And whether or not the United States defaults on its debt when the federal government hits its debt ceiling on Tuesday, the threat by Standard & Poor's to downgrade the United States' top-tier AAA credit rating means there will also be no such thing as a "risk-free" investment.

This new financial reality will alter the global-investing landscape forever.

And though it will put a hurting on hedge funds, investment banks and the rest of Wall Street, the death of the risk-free investment may prove beneficial to those of us who are America's ordinary retail investors.

Let me explain …

Modern Portfolio Tomfoolery

A central assumption of modern financial theory (also known as "modern portfolio theory," or MPT) is about to collapse: From Aug. 2 forward, there will no longer be such a thing as a "risk-free" investment. Banks and hedge funds will be turned upside down, but even those of us who regard modern portfolio theory as mostly rubbish will discover that the financial markets have started to function in very different ways.

Modern financial theory was originally developed at Carnegie-Mellon and the University of Chicago in the 1950s, and since then has become a dominant element of every Wall Street operation (helping Wall Streeters make boatloads of money, as a result).

One of the core precepts is that there are such things as "risk-free" investments, in which an investor's principal is 100% safe – not 99.5% safe, but 100%.

For example the Capital Asset Pricing Mode (CAPM), a central theorem of modern financial theory, says there is a "frontier" of optimal investments, and that investors can achieve any mix of risk and return on that frontier by combining risky and risk-free investments (or, to increase risk, leveraging themselves).

Similarly, the Sharpe Ratio, used by professional investors in hedge funds and pension funds, evaluates securities and portfolios by the "excess return" generated over a risk-free investment. That helps money managers determine whether they are paid sufficiently for their risk. In options theory, the Black-Scholes model assumes the ability to "delta hedge" an option by buying or selling the underlying security, and borrowing or investing the proceeds at the same risk-free rate.

Finally, risk-management theory assumes the possibility of eliminating risk from portions of the portfolio, so that the Basel bank regulatory systems, for example, weight Treasury securities of Organisation for Economic Co-operation and Development (OECD) governments at zero. That allows banks to hold unlimited quantities of Treasuries, without having to allocate capital to those holdings.

The Death of the "Risk-Free" Investment

If U.S. Treasuries are not AAA-rated, then they are not risk-free – pure and simple.

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OGX Petroleo e Gas Participacoes SA (PINK: OGXPY) Could Be the Next Exxon Mobile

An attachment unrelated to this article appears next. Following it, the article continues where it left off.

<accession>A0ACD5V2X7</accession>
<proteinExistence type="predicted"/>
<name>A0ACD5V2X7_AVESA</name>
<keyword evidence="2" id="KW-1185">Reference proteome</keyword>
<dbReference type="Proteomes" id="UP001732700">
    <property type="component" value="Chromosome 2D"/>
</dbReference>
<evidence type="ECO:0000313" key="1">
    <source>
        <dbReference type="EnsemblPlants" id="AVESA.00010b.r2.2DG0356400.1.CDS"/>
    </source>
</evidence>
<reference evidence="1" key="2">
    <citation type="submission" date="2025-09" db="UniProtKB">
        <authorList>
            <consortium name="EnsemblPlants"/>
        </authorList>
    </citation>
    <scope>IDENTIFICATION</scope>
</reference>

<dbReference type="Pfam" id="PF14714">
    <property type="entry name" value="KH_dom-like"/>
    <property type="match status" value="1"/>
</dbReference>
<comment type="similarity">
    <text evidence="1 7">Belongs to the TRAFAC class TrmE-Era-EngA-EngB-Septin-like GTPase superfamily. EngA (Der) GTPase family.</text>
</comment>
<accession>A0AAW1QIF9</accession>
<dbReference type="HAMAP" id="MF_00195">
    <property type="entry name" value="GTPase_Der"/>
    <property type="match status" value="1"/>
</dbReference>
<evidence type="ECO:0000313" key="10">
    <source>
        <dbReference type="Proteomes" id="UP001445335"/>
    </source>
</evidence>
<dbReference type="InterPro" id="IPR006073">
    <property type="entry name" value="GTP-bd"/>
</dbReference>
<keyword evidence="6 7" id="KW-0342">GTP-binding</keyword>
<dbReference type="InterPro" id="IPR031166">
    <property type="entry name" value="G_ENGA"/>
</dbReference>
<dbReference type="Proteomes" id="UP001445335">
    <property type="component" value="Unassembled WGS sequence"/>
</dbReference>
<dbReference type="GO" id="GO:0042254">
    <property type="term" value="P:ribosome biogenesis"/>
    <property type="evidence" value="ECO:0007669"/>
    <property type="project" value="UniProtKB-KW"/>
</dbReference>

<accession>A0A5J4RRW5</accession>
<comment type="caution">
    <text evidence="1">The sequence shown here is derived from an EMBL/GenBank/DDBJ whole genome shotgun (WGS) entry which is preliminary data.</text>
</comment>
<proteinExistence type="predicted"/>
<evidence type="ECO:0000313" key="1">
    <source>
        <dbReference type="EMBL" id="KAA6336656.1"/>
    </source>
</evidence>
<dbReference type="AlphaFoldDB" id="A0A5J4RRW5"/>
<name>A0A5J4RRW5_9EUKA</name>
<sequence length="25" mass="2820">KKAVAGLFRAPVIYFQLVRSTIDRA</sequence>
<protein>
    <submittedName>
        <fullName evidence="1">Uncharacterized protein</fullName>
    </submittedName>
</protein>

OGX Petróleo e Gás Participações SA (OTC PINK: OGXPY) is probably the biggest oil and gas company you've never heard of.

That's understandable, considering it has not yet produced a single barrel of commercial oil. But this Brazilian company could soon be on par with the likes of Exxon Mobil Corp. (NYSE: XOM), CNOOC Ltd. (NYSE ADR: CEO) and state-owned local rival Petroleo de Brasileiro SA (NYSE ADR: PBR).

Since its initial public offering (IPO) in 2008, OGX's resource base has more than doubled from 4.8 billion barrels of oil equivalent (boe) to 10.8 billion boe. It has drilled 52 wells in the last 20 months, with a success rate of over 90%, as it prepares for its first commercial production this fall.

OGX's first long-term well test is expected to produce about 20,000 barrels of oil a day starting this fall. And the company already has ordered the long lead items needed to ramp up production to 150,000 boe per day by 2014. From there, OGX is expected to ramp up its production to 1.4 million boe per day in 2019.

In simple terms, this oil and gas company is conducting the largest private sector exploratory campaign in the history of Brazil.

So it's time to buy Petróleo e Gás Participações S.A. (**).

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'Washington Math' Adds Up to the Debt-Ceiling Deadlock

If you've been wondering why your elected officials in Washington can't reach a basic compromise to break the debt-ceiling deadlock, consider this: They can't even get their numbers straight.

Not only do the competing Democratic and Republican plans differ on what counts as a spending cut, the Congressional Budget Office (CBO) has disputed numbers in both plans.

Perhaps most galling – fiery rhetoric to the contrary – is that the plans actually differ very little.

With "Washington Math," there's no such thing as a definitive answer.

Congress has until Aug. 2 to raise the federal debt ceiling beyond the $14.3 trillion limit; after that the government won't have enough money to pay 40% of its bills. But the fuzzy numbers, questionable arithmetic and political posturing have created an impasse that threatens to push the United States over a financial cliff.

What do we mean by fuzzy numbers? Read on.

Senate Majority Leader Harry Reid, D-NV, has proposed a plan that would save $2.7 trillion over 10 years, raising the debt ceiling by the same amount. That would allow the United States to borrow until 2013.

But Speaker of the House John Boehner, R-OH, has dismissed half of Reid's package – the $1.1 trillion in savings from winding down the wars in Afghanistan and Iraq – as imaginary.

"The Senate is struggling to pass a bill filled with phony accountingand Washington gimmicks," Boehner said Monday night in his response to the primetime speech made by U.S. President Barack Obama.

Boehner's own plan was supposed to save $1.2 trillion over 10 years and raise the debt ceiling far enough to allow about six months of borrowing.

The Democrats took no issue with any of Boehner's proposed savings, but on Tuesday the CBO did. The nonpartisan agency determined that Boehner's plan would in fact save only $850 billion.